According to a Slack survey, “newly remote knowledge workers are struggling to adapt to their new workplace reality,” leading to “bigger issues that negatively affect workers’ sense of belonging and overall work satisfaction.” Managers who micromanage less and instill trust in their team show how the value of employee autonomy in a remote culture can go a long way.

Communicate, Communicate, Communicate

Not long ago, one of the stigmas associated with remote working was that employees would be disconnected due to the lack of in-person interactions. However, because remote employees make up a larger share of today’s workforce, it’s time to rethink how employees socialize and connect. Building an inclusive company culture remotely starts with strong communications and engaging employees creatively. 

When working remotely, it’s easy to fall into a monotonous routine and feel isolated. To beat this, strong communication is key to bringing a sense of community and maintaining a cohesive culture. Encourage employees to host virtual happy hours and trivia lunches, or turn on video during conference calls for face-to-face virtual interactions. Slack’s survey data“suggests that collaboration tools can have a significant impact on remote workers’ feelings of connection.” And between March and June, instant messaging among our employees went up by 141%, and calls increased by 128%. As such, our virtual community strengthened.

Communication is a two-way street. While it’s important to provide a level of transparency and engagement with employees, companies need to be sure that they are listening and giving employees a platform to express themselves. Consider holding a regular all-company “checkpoint” call hosted by the leadership team that is dedicated to addressing employee questions or taking weekly pulse-check surveys.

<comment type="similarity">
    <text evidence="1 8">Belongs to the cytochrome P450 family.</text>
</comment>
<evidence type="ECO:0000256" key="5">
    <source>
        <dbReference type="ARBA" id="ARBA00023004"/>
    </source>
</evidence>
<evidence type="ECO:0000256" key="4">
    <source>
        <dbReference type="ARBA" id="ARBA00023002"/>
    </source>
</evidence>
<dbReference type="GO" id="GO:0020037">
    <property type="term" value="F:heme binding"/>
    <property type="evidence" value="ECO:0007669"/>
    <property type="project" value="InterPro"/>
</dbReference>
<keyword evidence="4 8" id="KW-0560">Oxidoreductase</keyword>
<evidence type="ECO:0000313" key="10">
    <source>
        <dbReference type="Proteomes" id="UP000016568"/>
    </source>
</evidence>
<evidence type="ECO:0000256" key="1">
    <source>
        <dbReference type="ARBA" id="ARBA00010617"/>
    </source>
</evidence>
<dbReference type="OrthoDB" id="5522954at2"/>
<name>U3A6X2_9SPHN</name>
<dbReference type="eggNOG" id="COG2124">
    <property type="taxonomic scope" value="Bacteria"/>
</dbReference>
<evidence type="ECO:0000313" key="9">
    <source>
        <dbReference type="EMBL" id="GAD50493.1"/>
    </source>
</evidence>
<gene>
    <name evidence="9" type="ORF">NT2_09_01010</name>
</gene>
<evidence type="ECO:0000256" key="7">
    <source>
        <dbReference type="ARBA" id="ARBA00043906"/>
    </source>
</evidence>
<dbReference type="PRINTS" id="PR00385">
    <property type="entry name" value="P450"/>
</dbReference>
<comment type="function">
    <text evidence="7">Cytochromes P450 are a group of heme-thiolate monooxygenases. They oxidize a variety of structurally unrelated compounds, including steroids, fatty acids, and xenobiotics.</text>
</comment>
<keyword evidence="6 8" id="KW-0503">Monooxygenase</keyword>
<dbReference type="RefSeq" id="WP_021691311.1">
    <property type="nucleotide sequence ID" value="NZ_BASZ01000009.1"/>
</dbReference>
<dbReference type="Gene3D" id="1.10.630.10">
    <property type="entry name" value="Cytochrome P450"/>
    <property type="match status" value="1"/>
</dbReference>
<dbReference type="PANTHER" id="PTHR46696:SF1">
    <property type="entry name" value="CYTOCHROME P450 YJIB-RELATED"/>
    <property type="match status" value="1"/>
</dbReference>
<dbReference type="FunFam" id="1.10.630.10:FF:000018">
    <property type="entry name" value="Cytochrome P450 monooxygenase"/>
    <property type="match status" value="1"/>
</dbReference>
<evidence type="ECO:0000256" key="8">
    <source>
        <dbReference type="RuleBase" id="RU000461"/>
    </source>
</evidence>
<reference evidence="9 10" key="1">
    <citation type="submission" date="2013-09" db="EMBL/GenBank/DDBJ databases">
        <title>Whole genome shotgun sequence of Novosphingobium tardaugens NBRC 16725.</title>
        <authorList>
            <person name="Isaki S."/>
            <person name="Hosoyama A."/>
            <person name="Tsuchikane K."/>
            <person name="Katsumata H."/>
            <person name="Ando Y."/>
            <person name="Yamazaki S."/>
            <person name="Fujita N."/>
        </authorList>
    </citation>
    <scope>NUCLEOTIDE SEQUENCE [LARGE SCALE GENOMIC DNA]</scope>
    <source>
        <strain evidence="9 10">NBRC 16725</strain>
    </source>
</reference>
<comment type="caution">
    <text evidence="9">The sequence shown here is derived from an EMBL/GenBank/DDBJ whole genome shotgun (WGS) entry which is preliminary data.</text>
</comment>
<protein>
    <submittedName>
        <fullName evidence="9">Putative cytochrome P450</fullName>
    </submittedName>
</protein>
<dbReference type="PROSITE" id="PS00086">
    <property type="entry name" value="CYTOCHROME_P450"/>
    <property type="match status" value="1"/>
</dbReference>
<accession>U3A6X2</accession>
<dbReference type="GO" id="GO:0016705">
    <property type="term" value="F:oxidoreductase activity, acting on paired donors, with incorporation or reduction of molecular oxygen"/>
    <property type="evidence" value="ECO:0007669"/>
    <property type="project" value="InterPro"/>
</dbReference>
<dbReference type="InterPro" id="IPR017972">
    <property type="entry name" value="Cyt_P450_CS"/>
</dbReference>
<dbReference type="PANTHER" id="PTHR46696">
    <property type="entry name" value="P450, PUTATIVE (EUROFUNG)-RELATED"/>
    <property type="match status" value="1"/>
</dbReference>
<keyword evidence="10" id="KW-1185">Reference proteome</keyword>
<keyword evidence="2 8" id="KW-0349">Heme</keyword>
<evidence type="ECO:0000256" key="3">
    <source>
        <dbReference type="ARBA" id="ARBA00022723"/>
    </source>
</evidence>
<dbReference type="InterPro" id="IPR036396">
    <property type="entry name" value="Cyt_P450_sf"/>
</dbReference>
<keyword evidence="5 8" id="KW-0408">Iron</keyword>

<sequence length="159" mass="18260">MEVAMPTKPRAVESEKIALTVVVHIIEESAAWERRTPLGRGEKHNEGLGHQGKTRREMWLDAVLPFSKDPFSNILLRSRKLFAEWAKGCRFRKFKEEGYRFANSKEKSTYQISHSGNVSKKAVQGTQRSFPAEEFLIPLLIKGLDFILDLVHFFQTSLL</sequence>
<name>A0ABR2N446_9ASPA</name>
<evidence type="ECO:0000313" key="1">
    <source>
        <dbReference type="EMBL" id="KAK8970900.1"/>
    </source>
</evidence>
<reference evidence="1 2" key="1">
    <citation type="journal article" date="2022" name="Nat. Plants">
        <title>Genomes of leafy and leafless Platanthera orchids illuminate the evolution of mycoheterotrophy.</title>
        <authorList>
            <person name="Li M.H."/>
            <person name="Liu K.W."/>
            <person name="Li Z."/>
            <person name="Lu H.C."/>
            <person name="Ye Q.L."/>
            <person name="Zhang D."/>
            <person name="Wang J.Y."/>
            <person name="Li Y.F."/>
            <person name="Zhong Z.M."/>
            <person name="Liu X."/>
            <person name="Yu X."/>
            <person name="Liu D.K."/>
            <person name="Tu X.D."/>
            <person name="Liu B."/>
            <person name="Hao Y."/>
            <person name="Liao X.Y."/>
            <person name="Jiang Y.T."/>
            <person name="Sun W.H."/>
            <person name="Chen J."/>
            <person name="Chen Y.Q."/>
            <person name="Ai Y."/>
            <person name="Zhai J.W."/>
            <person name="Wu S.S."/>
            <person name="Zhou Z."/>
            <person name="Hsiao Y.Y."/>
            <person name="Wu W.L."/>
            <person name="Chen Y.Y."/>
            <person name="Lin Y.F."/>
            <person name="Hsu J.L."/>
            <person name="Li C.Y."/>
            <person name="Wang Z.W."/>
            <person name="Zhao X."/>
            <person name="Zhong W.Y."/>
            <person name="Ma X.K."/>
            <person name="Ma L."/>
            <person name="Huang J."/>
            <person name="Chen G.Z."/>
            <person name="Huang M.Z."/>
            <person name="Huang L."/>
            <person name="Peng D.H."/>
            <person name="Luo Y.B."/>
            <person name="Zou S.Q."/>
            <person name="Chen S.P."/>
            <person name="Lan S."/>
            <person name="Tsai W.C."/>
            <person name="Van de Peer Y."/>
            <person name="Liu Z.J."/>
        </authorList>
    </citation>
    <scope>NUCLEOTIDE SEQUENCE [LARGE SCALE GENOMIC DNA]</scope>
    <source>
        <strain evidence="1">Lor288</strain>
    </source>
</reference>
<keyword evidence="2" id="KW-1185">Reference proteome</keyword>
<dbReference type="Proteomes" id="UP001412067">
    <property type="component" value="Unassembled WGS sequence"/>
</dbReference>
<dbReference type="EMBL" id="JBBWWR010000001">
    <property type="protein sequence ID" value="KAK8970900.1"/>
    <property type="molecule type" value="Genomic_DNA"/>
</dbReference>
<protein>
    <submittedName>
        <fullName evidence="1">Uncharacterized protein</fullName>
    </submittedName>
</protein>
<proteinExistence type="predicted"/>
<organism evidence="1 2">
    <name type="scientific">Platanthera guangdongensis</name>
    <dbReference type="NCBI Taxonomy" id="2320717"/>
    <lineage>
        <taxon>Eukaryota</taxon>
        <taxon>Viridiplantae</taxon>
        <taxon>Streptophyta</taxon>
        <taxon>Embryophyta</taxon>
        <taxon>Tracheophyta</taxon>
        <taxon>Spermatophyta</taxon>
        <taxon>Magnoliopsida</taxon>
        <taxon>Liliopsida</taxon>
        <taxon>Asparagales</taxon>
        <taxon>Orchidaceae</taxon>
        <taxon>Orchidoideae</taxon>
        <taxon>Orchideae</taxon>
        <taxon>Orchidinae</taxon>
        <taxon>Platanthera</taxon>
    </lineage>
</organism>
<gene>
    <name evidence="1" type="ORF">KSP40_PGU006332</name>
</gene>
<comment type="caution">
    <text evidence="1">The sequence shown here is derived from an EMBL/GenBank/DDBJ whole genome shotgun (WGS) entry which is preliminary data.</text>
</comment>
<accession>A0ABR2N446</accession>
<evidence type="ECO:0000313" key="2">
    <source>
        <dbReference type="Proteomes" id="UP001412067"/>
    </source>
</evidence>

The Little Things

Small talk before diving into an agenda. That chuckle when we see a colleague’s new virtual background. Each moment like this fuels connection and brings light in these trying times. Companies today have an opportunity to reimagine employee experiences creatively. The little things have always mattered, and they matter even more in a virtual setting.

Recognizing employees for their hard work and contributions boosts morale and positivity. It’s a simple way to ensure each person feels like an integral part of company culture. And we must not forget about celebrating employees’ birthdays or work anniversaries — there is a tremendous opportunity for companies to creatively go about celebrating these moments. Organize a surprise virtual celebration or highlight the special occasion in team channels.

As the world’s largest work-from-home experiment continues, companies have the power to work closely with employees to shape the future of work. Recently from a company survey, we learned that 74% of employees believe working from home benefits their well-being, and nearly 90% would be happy to work from home twice a week or more. It’s time we all reimagine a more flexible workplace for the future by listening to and working with our employees.

It’s important to keep a sense of togetherness to foster an inclusive culture for employees and equip them with tools to continue delivering excellent service and work, wherever they’re based.